Packers-Seahawks: 5 things to watch

Packers-Seahawks: 5 things to watch


The teams: The Green Bay Packers (0-0) vs. the Seattle Seahawks (0-0).

The time: 7:30 p.m. CDT Thursday.

The place: CenturyLink Field, Seattle.

The TV coverage:  NBC — WTMJ (Channel 4) in Milwaukee, WMTV (Channel 15) in Madison and WGBA (Channel 26) in Green Bay.

The announcers: Al Michaels and Cris Collinsworth the booth with Michele Tafoya reporting from the sidelines.

The coaches: Green Bay’s Mike McCarthy is 88-50-1 (including 6-5 in the postseason) in his ninth season as the Packers’ coach and as an NFL head coach. The Seahawks’ Pete Carroll is 33-28 (including 5-2 in the postseason) in his fifth year as the Seahawks’ coach and is 77-61 (6-4) in his ninth year as an NFL head coach.

The series:  The Packers lead the all-time regular-season series, 8-6, and had won three straight and six of seven (including two playoff games) until the infamous “Fail Mary” game two years ago. The Seahawks won that game, 14-12, on Sept. 24, 2012.

The rankings:  Last season, the Packers’ third-ranked offense was No. 7 in rushing and No. 6 in passing. Their 25th-ranked defense was No. 25 against the run and No. 24 against the pass. The Seahawks’ 18th-ranked offense was No. 4 in rushing and No. 26 in passing. Their top-ranked defense was tied for No. 7 against the run and ranked No. 1 against the pass.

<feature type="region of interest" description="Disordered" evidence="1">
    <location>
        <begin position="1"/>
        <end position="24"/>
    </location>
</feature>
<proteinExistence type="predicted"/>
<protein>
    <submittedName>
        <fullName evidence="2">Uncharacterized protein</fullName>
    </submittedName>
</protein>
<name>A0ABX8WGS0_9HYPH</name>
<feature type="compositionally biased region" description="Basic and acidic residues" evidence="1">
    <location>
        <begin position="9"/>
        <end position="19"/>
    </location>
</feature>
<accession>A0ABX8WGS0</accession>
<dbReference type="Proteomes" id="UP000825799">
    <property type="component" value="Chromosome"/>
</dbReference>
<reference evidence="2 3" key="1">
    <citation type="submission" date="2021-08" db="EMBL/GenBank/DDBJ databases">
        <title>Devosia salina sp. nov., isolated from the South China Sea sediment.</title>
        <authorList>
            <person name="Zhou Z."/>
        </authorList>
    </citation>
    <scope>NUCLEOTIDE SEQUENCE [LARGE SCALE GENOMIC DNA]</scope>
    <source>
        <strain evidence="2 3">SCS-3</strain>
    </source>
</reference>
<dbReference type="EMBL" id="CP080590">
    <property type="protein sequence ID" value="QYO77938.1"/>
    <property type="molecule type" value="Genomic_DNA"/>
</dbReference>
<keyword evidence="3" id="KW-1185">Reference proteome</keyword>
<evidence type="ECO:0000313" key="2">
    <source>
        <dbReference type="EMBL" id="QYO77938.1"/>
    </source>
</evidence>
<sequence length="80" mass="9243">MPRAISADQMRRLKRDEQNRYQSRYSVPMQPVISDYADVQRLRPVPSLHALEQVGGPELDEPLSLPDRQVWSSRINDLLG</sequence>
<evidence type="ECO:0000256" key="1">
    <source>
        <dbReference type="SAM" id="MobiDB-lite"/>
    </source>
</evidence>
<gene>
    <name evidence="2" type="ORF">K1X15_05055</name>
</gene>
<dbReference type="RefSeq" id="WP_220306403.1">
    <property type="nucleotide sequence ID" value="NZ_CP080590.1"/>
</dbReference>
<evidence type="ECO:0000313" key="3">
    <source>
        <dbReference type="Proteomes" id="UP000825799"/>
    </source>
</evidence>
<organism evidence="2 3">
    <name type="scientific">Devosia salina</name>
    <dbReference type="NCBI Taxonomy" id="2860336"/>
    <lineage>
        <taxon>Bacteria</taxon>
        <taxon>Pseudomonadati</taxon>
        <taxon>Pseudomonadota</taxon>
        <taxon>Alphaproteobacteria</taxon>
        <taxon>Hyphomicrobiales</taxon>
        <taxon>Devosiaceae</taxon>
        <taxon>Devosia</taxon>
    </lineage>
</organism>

The line:  The Seahawks are favored by 6.5 points.

The injury report: 


Packers – Out: C JC Tretter (knee, placed on injured reserve/designation to return); TE Brandon Bostick (fibula); CB Demetri Goodson (concussion). Probable:  ILB Brad Jones (quadriceps).

Seahawks – Out: TE Cooper Helfet (knee); G Jeanpierre Lemuel (neck); LB Kevin Pierre Louis (hamstring); RB Christine Michael (hamstring); CB Tharold Simon (knee). Probable:  LB Bruce Irvin (hip); WR Kevin Norwood (ankle); CB Jeremy Lane (groin).


Ground control:  McCarthy took issue this week with the suggestion that his defensive line isn’t as big as it has been in the past. Apparently, he would prefer that you said the defensive line isn’t as fat.

“I feel good about our run defense. I really don’t get this, ‘We’re smaller’ [talk],” McCarthy said. “We may weigh less, but I don’t think our D-line is smaller.”

Defensive end Datone Jones, the team’s first-round pick in 2013 who has moved into a full-time role in both the base and sub defenses, felt similarly.

“6-4 1/2, 290?” Jones said, delivering his measurements with a chuckle. “That’s a big defensive end right there.”

Indeed it is, but with the exception of 6-foot, 300-pound Mike Daniels, the group is built more in Jones’ image than in that of former run-stuffing, block-eating defensive tackle Ryan Pickett, who tipped the scales at more than 340 pounds and was not re-signed after becoming an unrestricted free agent after last season. Instead, they’ll go with more svelte – relatively speaking – guys like Letroy Guion (6-4, 315) and Josh Boyd (6-3, 305) in their rotation, especially now that veteran nose tackle B.J. Raji’s season is over because of a torn biceps.